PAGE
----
“My God, my God, why have you forsaken me? Why are you so far from saving me, so far from the words of my groaning? O my God, I cry out by day, but you do not answer, by night, and am not silent.”

David spends the rest of the Psalm going back and forth between citing the goodness of the Lord, and then immediately returning to feelings of desperation, continuing to pray (paraphrased): God, please don’t be too far off from rescuing me.

I have found so much freedom in this Psalm and many others like it, even though it honestly isn’t the one-liner you want to see in a frame on your bookshelf. But when we take a step back and look at the heart of it, it reminds me that even someone as committed to the Lord as David could doubt. But what’s even better? He never hesitated to go directly to God in his hurting, in his questioning, in his complete and total state of desperation – David didn’t hide from God, he ran to Him. What would it look like if we were bold enough to do the same?

While I still struggle with it, I’ve felt so blessed at the freedom I’ve started to feel in going to God in prayer with tears, or frustration, or even completely lacking the words to say. There are some mornings when I start the day frustrated or my morning doesn’t go as planned, and I sit down to pray and I don’t want to go there with God — I feel SO unqualified to be in that spiritual place knowing that seconds before, my mind and my heart were completely immersed in selfish sin. And yet, grace abounds. God meets us not only in our hurting and pain, but in our sin – our direct, disgusting, slap-in-the-face attitude that we give to Him in our lives – He meets us right there. What a blessing that He does.

I think the reason I’ve felt so driven to write about this here is because I know that for so many years, my perception of prayer has held me back. We go to church and to bible study, and we listen and participate in group prayers that while genuine and God-honoring, are filled with beautiful language and softly spoken rhetoric… and we forget that there are so. many. examples. in the Bible that remind us that our prayers to God can be so much more — they can be true reflections of our hearts. Our hearts are sinful, and they are hurting, and they are broken. That’s why God sent His Son to redeem them. So why would I go to Him in prayer pretending that I am anything else? This has been so freeing to me, allowing me to go to the Lord with boldness in what I ask, what I say, and what I want to see next. And no matter what His response is, He is good, and He transforms my heart more and more every day to see that truth in all of its perfection (and, because I’m human, all of its frustration).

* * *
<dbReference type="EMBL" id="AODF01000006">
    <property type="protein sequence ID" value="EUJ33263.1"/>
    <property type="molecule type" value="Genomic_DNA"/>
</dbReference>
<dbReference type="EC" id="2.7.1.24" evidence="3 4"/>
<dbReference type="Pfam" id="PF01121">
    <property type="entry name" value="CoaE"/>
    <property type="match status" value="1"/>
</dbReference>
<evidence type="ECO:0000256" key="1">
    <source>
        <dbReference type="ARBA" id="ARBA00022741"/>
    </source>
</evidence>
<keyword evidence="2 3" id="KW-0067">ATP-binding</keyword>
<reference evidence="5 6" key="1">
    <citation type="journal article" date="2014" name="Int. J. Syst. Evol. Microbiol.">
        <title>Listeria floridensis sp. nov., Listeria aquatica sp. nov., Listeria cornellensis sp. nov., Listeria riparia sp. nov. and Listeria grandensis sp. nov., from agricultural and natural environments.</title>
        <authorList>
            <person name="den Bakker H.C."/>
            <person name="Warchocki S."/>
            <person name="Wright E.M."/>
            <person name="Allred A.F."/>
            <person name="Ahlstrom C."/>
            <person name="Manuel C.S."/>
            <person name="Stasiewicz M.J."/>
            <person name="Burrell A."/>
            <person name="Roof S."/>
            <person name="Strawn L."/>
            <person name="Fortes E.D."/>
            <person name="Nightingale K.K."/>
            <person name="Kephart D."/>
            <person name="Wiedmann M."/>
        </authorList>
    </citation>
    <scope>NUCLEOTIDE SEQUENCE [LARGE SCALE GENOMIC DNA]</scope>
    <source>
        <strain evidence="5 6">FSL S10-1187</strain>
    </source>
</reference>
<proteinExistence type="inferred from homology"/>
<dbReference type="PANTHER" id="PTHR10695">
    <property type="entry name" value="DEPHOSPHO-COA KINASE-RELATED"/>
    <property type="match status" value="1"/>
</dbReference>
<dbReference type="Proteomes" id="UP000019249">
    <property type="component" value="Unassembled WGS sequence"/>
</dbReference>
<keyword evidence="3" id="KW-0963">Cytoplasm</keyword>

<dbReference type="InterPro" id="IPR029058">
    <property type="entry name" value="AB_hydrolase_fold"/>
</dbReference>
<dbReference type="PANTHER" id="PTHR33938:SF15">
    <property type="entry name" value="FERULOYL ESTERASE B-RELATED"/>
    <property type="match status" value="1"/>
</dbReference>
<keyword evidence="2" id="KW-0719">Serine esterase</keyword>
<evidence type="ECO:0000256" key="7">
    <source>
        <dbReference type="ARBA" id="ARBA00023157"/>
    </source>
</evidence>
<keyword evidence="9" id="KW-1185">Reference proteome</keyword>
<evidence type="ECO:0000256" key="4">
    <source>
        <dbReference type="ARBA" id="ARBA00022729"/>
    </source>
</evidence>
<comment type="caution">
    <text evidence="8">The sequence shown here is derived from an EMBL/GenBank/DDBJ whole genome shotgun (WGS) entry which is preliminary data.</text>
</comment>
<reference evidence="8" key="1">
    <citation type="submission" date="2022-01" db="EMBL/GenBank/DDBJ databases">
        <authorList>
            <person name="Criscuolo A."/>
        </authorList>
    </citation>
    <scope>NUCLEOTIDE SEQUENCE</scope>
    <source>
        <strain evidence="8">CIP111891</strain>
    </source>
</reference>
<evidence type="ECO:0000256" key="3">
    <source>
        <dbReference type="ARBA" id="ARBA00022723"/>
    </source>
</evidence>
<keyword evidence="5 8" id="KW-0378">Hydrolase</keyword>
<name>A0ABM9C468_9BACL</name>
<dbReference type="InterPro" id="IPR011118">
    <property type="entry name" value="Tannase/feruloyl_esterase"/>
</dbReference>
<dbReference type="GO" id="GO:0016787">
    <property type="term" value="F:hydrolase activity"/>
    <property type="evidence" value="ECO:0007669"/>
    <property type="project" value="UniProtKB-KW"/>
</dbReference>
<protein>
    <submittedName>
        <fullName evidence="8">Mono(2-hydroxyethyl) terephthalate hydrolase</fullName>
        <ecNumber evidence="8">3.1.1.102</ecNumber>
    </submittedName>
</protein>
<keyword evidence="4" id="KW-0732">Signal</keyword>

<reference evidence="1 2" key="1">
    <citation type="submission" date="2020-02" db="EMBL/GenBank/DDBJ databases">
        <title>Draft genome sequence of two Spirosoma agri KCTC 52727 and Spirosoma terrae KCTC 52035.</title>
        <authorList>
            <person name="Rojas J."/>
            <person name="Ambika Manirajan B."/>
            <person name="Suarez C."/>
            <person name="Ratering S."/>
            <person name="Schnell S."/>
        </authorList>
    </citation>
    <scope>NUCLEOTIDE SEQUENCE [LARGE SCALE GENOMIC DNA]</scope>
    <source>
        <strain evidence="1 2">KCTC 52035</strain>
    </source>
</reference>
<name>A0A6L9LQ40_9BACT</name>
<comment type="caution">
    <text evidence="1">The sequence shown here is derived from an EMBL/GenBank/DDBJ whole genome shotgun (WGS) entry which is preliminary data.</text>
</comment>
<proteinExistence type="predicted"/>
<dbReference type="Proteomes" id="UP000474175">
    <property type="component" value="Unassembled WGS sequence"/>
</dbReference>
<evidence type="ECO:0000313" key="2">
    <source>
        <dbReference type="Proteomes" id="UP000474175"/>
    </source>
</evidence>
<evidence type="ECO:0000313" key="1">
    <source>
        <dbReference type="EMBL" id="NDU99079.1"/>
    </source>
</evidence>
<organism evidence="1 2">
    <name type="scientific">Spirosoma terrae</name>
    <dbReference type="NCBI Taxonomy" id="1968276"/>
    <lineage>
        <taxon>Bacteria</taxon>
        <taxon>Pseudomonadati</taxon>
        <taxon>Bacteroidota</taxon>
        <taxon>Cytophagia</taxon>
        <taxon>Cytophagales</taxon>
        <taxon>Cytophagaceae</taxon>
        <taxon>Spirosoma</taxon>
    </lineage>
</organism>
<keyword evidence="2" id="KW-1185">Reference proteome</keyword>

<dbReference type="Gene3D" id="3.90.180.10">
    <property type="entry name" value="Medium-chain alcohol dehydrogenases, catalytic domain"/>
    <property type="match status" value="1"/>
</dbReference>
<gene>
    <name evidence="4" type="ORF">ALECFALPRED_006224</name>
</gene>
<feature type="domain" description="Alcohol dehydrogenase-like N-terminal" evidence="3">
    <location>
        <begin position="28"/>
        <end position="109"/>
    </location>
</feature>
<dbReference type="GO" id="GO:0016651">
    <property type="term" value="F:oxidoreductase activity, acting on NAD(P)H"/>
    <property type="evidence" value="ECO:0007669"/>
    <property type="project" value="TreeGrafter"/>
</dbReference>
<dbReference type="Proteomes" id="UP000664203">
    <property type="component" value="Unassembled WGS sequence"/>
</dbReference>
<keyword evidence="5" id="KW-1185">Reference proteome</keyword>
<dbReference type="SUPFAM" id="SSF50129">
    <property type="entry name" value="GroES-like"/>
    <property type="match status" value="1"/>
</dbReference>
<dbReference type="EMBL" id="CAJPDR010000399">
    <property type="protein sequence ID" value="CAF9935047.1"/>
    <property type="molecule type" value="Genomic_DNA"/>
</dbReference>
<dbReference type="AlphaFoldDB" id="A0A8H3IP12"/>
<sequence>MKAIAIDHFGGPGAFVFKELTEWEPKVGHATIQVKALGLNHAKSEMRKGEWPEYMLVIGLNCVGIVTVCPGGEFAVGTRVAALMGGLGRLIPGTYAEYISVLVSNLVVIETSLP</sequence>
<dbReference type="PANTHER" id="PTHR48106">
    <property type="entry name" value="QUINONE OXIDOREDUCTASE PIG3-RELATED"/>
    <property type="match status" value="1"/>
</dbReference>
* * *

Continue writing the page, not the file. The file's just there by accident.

So like I said before, don’t let this post be about what you have or haven’t read in the Bible. Don’t let it be about what (or how often) you do or don’t pray. Let it inspire you to go to God, heart wide open, and trust that in your fumbled sentences, inarticulate questions, and so on — He is working. Because He’s just that powerful. Praise Him.

…I can’t end this without an encouraging piece of Scripture from the Psalms, right?

“O Lord, open my lips, and my mouth will declare your praise. You do not delight in sacrifice, or I would bring it; you do not take pleasure in burnt offerings. My sacrifice, O God, is a broken spirit; a broken and contrite heart, O God, you will not despise.”

-Psalm 51:15-17

One thought on “what we ask.

  1. This is beautiful. James 4:8 days” Draw nigh unto God and he will draw nigh unto you” and that is what you are doing. It’s so encouraging to see young ppl living for, and raising their family according to his word.